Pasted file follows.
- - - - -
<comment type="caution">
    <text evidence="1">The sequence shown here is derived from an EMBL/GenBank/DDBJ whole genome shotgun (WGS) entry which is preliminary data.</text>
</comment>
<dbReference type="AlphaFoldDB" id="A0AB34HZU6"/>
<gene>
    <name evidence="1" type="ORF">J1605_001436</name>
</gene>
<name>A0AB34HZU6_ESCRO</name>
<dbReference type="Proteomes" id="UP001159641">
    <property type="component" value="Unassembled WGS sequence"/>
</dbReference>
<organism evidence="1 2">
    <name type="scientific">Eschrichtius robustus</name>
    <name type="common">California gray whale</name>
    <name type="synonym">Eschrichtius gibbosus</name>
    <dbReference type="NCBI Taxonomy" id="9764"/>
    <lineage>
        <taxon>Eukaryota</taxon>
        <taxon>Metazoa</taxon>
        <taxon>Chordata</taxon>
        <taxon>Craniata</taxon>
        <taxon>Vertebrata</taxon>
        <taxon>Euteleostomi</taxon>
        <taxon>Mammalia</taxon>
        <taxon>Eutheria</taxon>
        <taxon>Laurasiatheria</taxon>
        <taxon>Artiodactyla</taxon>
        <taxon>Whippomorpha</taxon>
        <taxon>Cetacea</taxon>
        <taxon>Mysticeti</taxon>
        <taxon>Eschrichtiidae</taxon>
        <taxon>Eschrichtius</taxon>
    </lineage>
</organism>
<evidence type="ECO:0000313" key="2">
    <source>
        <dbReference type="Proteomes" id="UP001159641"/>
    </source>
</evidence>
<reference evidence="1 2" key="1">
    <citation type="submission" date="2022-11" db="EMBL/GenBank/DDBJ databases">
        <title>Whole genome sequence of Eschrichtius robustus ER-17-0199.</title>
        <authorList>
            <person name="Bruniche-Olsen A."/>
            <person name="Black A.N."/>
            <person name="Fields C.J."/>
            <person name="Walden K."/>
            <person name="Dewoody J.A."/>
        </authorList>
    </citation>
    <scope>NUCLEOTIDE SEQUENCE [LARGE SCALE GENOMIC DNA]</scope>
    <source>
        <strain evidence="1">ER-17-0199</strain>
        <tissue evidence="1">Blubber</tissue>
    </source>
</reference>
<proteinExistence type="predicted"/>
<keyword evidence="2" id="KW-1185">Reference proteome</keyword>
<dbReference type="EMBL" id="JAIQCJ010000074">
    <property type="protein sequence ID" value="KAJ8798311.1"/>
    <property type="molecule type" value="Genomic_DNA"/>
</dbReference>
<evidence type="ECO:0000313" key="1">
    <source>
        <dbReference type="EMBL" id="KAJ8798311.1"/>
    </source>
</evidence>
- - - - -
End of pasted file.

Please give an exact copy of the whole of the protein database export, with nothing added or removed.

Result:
<comment type="caution">
    <text evidence="1">The sequence shown here is derived from an EMBL/GenBank/DDBJ whole genome shotgun (WGS) entry which is preliminary data.</text>
</comment>
<dbReference type="AlphaFoldDB" id="A0AB34HZU6"/>
<gene>
    <name evidence="1" type="ORF">J1605_001436</name>
</gene>
<name>A0AB34HZU6_ESCRO</name>
<dbReference type="Proteomes" id="UP001159641">
    <property type="component" value="Unassembled WGS sequence"/>
</dbReference>
<organism evidence="1 2">
    <name type="scientific">Eschrichtius robustus</name>
    <name type="common">California gray whale</name>
    <name type="synonym">Eschrichtius gibbosus</name>
    <dbReference type="NCBI Taxonomy" id="9764"/>
    <lineage>
        <taxon>Eukaryota</taxon>
        <taxon>Metazoa</taxon>
        <taxon>Chordata</taxon>
        <taxon>Craniata</taxon>
        <taxon>Vertebrata</taxon>
        <taxon>Euteleostomi</taxon>
        <taxon>Mammalia</taxon>
        <taxon>Eutheria</taxon>
        <taxon>Laurasiatheria</taxon>
        <taxon>Artiodactyla</taxon>
        <taxon>Whippomorpha</taxon>
        <taxon>Cetacea</taxon>
        <taxon>Mysticeti</taxon>
        <taxon>Eschrichtiidae</taxon>
        <taxon>Eschrichtius</taxon>
    </lineage>
</organism>
<evidence type="ECO:0000313" key="2">
    <source>
        <dbReference type="Proteomes" id="UP001159641"/>
    </source>
</evidence>
<reference evidence="1 2" key="1">
    <citation type="submission" date="2022-11" db="EMBL/GenBank/DDBJ databases">
        <title>Whole genome sequence of Eschrichtius robustus ER-17-0199.</title>
        <authorList>
            <person name="Bruniche-Olsen A."/>
            <person name="Black A.N."/>
            <person name="Fields C.J."/>
            <person name="Walden K."/>
            <person name="Dewoody J.A."/>
        </authorList>
    </citation>
    <scope>NUCLEOTIDE SEQUENCE [LARGE SCALE GENOMIC DNA]</scope>
    <source>
        <strain evidence="1">ER-17-0199</strain>
        <tissue evidence="1">Blubber</tissue>
    </source>
</reference>
<proteinExistence type="predicted"/>
<keyword evidence="2" id="KW-1185">Reference proteome</keyword>
<dbReference type="EMBL" id="JAIQCJ010000074">
    <property type="protein sequence ID" value="KAJ8798311.1"/>
    <property type="molecule type" value="Genomic_DNA"/>
</dbReference>
<evidence type="ECO:0000313" key="1">
    <source>
        <dbReference type="EMBL" id="KAJ8798311.1"/>
    </source>
</evidence>